In this post, I explained that a primary bull market had been signaled in Chinese stocks. Let’s look a bit deeper into it.
Let's start by showing an updated chart:
|Anatomy of a primary bull market signal
I will focus on the FXI as it represents 25 big companies. It is the equivalent of focusing on the Industrials (DIA). So, even though, I also use the HAO (small cap ETF), the following considerations are based on the HAO.
The primary bear market lows were made on June 25th, 2013 at 31.7.
The primary bull market was signaled on September 10, 2013; the FXI closed at 38.79.
Thus, our initial Dow Theory trailing stop (more about such a stop here), is set at the primary bear market lows at 31.7, which amounts to 22.37% below 38.79.
A stop of 22.37% is a remarkably wide stop, which exposes the investor to a significant amount of risk should the market reverse its course and, with no intervening secondary reaction, violate the primary bear market lows at 31.7. Readers of this blog know that when dealing with the US stock market, the original Dow Theory stop tends to be narrower (between 5 and 10%), as explained here.
Why, then, such a larger Dow Theory stop? There are two reasons:
1) FXI’s volatility more than doubles that of the SPY. Given FXI’s larger volatility it is normal that the original Dow Theory stop is larger. The same happens when trading GDX or SIL. Such precious metals ETFs have a very high volatility and, accordingly, all price movements and patterns (including initial Dow Theory stops) reflect such higher volatility.
2) The setup leading to the primary bull market signal was of the variety which does not include a pullback, and which results in a lower entry price level. The only pullback that occurred (orange circle on the chart) didn’t reach the minimum volatility threshold to be meaningful under the Dow Theory. Thus, we had an unusual, but fully orthodox, as explained here, primary bull market signal, which consists on the breaking up of the last recorded secondary reaction closing high against the primary bearish trend. This results in a somewhat delayed primary bull market signal and a concomitant larger original Dow Theory stop.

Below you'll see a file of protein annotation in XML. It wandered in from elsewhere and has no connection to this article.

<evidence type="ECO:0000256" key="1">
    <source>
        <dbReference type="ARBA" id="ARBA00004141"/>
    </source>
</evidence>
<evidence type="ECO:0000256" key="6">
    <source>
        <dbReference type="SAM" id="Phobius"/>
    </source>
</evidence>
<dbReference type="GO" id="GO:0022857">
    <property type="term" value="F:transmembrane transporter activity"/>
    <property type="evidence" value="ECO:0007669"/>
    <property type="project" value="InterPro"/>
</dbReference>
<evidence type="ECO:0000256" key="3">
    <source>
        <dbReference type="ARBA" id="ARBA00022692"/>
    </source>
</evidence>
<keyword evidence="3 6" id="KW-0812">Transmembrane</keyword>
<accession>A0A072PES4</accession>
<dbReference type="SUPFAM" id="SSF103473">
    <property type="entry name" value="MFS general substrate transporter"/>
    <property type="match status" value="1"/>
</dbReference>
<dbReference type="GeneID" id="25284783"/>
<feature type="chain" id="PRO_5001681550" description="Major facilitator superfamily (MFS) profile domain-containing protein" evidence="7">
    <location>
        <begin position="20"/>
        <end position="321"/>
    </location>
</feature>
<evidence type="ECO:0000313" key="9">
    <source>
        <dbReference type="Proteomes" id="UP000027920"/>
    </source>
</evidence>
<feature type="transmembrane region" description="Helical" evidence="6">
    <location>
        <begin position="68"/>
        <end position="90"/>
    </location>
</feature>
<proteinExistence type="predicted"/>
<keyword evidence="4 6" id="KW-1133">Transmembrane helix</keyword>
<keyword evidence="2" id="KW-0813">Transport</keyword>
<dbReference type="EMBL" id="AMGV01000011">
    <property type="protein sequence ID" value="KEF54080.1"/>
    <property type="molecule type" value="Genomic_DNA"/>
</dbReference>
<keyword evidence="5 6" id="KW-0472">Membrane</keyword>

Of course, if I were to invest in the FXI, I wouldn’t be willing to risk losing -22.37% if things go sour. My rule of thumb is that the initial risk should never exceed more than 10% in long term trades (being long term for me anything that on average may last 1 year). Thus, my “solution” would be to invest a lower amount of equity, so that the real amount of capital lost doesn’t exceed 10%. In this specific case, this would imply investing ca. 44% of one’s capital and letting the remainder in cash (or better yet, invested in some other trading opportunity with a maximum risk not exceeding 10%).
Issues of portfolio composition (that is how much money to allocate to each specific trade) are almost as important as proper timing the market.
Here you have a recap:
|DOW THEORY PRIMARY TREND MONITOR FXI
|Bull market started
|Bull market signaled
|Current stop level: Bear mkt low
|Unrlzd gain %
|Tot advance since start bull mkt
|Max Pot Loss %
Have a nice weekend.
The Dow Theorist